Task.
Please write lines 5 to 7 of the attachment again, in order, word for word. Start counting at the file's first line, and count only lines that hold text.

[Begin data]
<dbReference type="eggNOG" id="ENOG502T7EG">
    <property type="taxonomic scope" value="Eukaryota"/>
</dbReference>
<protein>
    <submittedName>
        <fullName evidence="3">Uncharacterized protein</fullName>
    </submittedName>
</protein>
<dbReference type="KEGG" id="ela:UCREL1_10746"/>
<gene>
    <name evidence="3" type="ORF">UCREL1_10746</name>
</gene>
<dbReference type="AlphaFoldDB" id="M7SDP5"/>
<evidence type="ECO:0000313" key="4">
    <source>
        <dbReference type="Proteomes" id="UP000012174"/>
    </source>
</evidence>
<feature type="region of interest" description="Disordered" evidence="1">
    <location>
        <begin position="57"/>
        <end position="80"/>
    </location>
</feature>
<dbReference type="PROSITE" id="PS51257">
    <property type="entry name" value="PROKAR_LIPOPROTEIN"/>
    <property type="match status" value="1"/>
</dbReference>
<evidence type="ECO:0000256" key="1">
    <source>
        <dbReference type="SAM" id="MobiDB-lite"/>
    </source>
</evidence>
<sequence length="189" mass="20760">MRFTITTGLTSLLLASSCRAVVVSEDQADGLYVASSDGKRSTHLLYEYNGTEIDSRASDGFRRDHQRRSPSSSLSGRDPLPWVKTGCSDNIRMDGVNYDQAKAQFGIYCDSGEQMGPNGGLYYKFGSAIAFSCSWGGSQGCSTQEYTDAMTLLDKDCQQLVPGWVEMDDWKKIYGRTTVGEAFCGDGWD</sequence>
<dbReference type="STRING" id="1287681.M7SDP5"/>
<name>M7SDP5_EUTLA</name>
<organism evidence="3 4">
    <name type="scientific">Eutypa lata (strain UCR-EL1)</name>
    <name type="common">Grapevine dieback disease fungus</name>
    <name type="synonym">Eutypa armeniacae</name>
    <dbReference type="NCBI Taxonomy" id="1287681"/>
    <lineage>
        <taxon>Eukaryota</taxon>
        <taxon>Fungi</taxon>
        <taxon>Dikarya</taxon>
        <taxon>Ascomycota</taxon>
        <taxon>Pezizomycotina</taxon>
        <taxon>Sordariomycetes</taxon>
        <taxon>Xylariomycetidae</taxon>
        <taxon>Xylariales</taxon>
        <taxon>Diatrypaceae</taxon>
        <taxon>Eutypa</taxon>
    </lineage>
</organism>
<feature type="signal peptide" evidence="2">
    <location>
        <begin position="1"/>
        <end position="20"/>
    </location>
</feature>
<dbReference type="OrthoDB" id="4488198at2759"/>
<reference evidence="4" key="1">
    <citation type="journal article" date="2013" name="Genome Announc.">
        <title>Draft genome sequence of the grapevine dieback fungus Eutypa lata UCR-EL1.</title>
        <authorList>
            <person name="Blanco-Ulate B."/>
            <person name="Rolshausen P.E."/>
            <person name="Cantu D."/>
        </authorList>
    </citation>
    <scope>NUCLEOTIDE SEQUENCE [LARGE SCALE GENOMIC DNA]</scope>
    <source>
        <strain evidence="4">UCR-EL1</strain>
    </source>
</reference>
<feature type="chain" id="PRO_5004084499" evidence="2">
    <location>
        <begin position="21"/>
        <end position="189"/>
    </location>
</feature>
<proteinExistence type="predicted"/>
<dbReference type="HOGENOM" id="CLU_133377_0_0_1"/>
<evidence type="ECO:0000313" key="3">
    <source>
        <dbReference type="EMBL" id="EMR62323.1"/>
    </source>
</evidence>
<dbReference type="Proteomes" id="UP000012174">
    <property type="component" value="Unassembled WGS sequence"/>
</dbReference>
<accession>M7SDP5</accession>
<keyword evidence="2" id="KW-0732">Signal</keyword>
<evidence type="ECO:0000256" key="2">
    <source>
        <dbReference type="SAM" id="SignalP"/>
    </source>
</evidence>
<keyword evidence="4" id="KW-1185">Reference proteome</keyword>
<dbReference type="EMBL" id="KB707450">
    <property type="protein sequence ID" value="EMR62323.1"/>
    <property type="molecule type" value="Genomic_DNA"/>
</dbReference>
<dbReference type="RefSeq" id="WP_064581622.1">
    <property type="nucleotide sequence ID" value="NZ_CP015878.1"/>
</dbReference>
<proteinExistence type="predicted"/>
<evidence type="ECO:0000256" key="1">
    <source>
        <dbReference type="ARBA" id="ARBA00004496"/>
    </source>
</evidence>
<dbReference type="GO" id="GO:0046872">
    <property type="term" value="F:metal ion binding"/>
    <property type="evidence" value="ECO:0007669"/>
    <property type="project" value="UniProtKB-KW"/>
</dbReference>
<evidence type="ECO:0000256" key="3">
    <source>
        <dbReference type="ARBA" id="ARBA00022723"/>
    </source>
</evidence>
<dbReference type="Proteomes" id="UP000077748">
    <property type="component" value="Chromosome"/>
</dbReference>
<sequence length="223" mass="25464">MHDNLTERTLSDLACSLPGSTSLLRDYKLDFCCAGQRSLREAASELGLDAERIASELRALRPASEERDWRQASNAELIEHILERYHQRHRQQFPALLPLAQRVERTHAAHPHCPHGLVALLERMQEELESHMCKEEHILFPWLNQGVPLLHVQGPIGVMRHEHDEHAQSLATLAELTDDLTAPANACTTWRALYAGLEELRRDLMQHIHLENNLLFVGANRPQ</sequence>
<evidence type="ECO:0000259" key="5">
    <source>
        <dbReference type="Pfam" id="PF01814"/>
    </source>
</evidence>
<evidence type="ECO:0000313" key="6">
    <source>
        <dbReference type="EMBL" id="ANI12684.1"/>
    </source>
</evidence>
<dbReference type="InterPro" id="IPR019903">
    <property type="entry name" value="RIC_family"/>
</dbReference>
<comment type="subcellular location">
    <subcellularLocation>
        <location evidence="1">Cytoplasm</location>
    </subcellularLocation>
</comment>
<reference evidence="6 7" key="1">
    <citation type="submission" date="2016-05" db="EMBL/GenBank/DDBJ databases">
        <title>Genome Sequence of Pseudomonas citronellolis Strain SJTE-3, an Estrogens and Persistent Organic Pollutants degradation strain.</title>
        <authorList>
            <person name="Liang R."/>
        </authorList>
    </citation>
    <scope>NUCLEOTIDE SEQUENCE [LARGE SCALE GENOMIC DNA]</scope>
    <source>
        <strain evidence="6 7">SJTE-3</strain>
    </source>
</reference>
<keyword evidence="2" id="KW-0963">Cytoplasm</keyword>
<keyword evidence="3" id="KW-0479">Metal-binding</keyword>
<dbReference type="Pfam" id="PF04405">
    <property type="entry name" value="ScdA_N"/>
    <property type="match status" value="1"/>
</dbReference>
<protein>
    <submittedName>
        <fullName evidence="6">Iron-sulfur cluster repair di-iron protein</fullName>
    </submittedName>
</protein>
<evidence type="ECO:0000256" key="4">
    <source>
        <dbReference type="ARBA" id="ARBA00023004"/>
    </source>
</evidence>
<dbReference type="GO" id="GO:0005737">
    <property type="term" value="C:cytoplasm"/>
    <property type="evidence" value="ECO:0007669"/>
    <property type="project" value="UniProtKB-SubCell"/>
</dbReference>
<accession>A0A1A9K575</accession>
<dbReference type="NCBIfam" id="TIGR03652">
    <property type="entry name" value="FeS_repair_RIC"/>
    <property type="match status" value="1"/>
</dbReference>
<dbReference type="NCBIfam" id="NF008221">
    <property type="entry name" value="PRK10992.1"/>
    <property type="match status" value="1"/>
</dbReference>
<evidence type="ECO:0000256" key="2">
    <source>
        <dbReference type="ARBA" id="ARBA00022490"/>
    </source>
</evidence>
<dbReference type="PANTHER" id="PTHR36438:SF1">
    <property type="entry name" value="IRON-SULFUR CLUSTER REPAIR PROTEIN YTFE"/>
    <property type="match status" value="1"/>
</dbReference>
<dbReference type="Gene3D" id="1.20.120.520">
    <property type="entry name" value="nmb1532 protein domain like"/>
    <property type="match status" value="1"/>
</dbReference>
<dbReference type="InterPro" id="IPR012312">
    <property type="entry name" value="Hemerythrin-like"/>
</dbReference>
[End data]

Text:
    <submittedName>
        <fullName evidence="3">Uncharacterized protein</fullName>
    </submittedName>